Figure 1.12 from the IPCC AR5 WG1 report (reproduced below) illustrates the different instruments that have been used for weather forecasting.
Most of the methods have been in continuous use since their inception, except one: kites were used, but later disbanded.
Why is this so? This Monash university article from 1999 makes the point that they are superseded by radiosondes and aircraft. However, atmospheric measurements on aircraft are very expensive and mainly used for research as opposed to operational weather forecasting; and, unlike weather kites, they do not (normally) fly in the boundary layer¹. Radiosondes are only launched once or twice per 24 hours per location. Passive (operational) space-borne measurements have a lower vertical resolution, in particular near the boundary layer. I imagine that kites should provide a low-cost, high-resolution (both temporally and vertically) profile of the boundary layer. Why is it they are not really used operationally anymore?
Figure 1.12 | Development of capabilities of observations. Top: Changes in the mix and increasing diversity of observations over time create challenges for a consistent climate record (adapted from Brönnimann et al., 2008). Bottom left: First year of temperature data in Global Historical Climatology Network (GHCN) daily database (available at http://www.ncdc.noaa.gov/oa/climate/ghcn-daily/; Menne et al., 2012). Bottom right: Number of satellite instruments from which data have been assimilated in the European Centre for Medium-Range Weather Forecasts production streams for each year from 1996 to 2010. This figure is used as an example to demonstrate the fivefold increase in the usage of satellite data over this time period. Figure reference: Cubasch, U., D. Wuebbles, D. Chen, M.C. Facchini, D. Frame, N. Mahowald and J.-G. Winther, 2013: Introduction. In: Climate Change 2013: The Physical Science Basis. Contribution of Working Group I to the Fifth Assessment Report of the Intergovernmental Panel on Climate Change [Stocker, T.F., D. Qin, G.-K. Plattner, M. Tignor, S.K. Allen, J. Boschung, A. Nauels, Y. Xia, V. Bex and P.M. Midgley (eds.)]. Cambridge University Press, Cambridge, United Kingdom and New York, NY, USA.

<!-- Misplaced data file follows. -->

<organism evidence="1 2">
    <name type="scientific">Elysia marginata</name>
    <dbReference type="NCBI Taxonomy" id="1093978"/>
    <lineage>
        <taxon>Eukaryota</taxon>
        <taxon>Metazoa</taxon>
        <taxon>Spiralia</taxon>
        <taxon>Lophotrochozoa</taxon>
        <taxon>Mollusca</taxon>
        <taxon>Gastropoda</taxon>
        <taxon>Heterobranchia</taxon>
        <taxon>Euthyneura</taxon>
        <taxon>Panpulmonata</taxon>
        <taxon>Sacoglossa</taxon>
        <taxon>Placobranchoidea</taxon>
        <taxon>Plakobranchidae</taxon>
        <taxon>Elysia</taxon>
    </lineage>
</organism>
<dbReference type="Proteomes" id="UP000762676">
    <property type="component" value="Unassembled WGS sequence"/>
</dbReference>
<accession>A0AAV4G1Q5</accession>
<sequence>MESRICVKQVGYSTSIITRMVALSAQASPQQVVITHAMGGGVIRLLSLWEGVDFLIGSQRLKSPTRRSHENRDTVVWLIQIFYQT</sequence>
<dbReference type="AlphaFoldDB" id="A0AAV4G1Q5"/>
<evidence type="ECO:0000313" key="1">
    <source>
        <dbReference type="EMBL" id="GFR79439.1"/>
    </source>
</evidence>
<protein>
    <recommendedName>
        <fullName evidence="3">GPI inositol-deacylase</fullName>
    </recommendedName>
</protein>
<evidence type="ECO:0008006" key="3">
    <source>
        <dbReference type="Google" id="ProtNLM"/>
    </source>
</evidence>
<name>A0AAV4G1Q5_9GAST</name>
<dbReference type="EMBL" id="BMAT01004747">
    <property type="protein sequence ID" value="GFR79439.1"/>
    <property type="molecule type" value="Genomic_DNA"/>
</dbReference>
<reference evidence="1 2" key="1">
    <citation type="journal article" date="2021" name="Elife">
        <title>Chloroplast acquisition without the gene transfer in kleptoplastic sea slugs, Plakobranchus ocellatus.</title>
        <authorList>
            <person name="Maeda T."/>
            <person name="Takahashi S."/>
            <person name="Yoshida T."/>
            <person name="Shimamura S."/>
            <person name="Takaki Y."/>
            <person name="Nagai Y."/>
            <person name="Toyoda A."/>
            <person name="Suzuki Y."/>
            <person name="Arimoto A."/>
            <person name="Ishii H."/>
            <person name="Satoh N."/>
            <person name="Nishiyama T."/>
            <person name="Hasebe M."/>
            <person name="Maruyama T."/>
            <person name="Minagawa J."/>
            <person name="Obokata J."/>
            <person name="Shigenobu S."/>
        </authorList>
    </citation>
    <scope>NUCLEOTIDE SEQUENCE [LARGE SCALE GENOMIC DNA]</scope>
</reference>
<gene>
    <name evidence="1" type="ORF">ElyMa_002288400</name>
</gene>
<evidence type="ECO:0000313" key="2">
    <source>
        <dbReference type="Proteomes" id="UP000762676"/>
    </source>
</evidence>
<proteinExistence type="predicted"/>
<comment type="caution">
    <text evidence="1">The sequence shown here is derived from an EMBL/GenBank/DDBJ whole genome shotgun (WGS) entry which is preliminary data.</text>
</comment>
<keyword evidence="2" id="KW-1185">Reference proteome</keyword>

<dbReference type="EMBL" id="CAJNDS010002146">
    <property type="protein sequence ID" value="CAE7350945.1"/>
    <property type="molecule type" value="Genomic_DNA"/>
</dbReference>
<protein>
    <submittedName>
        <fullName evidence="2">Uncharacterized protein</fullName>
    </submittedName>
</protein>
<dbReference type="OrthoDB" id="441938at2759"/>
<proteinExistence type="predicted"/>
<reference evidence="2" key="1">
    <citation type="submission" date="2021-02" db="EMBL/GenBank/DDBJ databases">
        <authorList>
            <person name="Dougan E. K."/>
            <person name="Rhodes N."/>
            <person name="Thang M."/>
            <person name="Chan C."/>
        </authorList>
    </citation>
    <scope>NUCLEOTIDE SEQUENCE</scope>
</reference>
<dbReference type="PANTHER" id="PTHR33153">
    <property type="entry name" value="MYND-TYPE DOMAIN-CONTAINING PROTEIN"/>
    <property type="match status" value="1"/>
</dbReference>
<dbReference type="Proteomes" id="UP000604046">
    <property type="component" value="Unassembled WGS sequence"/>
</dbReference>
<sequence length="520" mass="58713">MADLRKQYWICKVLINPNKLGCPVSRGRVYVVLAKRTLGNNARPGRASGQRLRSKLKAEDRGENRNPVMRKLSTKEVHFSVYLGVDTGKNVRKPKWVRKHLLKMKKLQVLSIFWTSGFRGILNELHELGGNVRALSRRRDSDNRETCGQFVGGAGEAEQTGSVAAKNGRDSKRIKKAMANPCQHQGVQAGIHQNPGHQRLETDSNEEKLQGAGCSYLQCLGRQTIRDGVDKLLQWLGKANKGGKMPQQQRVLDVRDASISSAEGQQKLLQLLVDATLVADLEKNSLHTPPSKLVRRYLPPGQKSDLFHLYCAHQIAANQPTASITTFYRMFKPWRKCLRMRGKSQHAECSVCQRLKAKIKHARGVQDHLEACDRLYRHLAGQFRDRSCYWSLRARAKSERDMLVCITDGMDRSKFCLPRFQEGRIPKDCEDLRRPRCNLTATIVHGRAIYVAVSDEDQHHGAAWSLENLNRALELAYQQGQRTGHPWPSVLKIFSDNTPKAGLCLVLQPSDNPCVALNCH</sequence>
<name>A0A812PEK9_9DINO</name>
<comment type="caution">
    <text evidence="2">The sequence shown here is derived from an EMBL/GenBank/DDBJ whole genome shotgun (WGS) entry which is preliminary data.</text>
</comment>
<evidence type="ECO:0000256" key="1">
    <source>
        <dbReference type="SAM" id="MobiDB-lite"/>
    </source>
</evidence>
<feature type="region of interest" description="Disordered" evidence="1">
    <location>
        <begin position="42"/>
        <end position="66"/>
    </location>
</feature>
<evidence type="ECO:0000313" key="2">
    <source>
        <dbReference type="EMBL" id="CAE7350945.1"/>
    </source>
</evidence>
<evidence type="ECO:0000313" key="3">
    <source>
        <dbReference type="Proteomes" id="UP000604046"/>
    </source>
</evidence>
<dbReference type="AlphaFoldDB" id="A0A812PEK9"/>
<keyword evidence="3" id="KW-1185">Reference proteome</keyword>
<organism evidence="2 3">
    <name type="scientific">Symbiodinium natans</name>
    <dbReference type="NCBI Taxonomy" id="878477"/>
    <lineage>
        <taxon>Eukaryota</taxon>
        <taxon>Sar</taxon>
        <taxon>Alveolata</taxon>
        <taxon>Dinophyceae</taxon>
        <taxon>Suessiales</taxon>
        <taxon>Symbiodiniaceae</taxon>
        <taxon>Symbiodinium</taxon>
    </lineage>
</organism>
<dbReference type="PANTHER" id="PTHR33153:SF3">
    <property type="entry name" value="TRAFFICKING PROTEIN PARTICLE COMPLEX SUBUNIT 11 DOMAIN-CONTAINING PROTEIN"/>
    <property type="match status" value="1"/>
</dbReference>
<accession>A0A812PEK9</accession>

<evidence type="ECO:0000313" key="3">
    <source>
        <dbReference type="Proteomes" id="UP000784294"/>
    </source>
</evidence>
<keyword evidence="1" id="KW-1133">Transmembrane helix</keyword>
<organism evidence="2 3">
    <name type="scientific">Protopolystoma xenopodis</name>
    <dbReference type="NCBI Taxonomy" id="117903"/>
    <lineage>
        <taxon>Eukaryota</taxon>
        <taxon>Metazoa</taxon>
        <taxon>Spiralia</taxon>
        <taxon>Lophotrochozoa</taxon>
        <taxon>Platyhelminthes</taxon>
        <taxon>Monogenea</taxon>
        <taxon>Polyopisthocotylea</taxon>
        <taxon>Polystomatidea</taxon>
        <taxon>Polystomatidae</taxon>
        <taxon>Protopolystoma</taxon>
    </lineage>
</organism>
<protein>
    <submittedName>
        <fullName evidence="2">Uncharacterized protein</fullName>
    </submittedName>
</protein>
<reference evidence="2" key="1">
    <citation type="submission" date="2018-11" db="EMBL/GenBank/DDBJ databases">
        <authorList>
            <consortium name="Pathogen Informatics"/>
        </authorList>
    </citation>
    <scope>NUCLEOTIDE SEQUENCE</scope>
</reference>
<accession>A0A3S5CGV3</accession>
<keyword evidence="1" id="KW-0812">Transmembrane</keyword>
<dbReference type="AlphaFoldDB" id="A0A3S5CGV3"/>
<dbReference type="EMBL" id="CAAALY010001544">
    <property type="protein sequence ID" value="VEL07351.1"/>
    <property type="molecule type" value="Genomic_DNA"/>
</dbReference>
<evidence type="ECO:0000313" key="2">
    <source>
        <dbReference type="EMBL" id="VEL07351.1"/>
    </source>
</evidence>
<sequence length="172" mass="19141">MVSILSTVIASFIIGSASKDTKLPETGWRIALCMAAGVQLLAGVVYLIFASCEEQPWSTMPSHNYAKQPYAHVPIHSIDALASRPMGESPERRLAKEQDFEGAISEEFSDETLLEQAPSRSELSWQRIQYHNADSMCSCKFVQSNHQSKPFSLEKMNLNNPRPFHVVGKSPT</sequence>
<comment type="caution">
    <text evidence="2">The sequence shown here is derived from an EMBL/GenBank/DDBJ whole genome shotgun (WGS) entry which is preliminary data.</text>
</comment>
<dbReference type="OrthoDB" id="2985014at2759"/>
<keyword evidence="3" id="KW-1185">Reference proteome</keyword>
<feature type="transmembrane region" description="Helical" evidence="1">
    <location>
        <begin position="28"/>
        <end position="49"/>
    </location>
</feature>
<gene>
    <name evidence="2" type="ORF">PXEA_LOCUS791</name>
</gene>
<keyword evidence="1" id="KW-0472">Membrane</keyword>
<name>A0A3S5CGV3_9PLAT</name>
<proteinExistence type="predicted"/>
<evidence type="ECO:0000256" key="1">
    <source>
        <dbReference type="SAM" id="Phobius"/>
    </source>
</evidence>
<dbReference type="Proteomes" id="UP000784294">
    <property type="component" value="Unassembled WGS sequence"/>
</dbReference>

¹Research aircraft sometimes do. Flying in a full-sized jet 20 metre above the ocean surface is an interesting experience!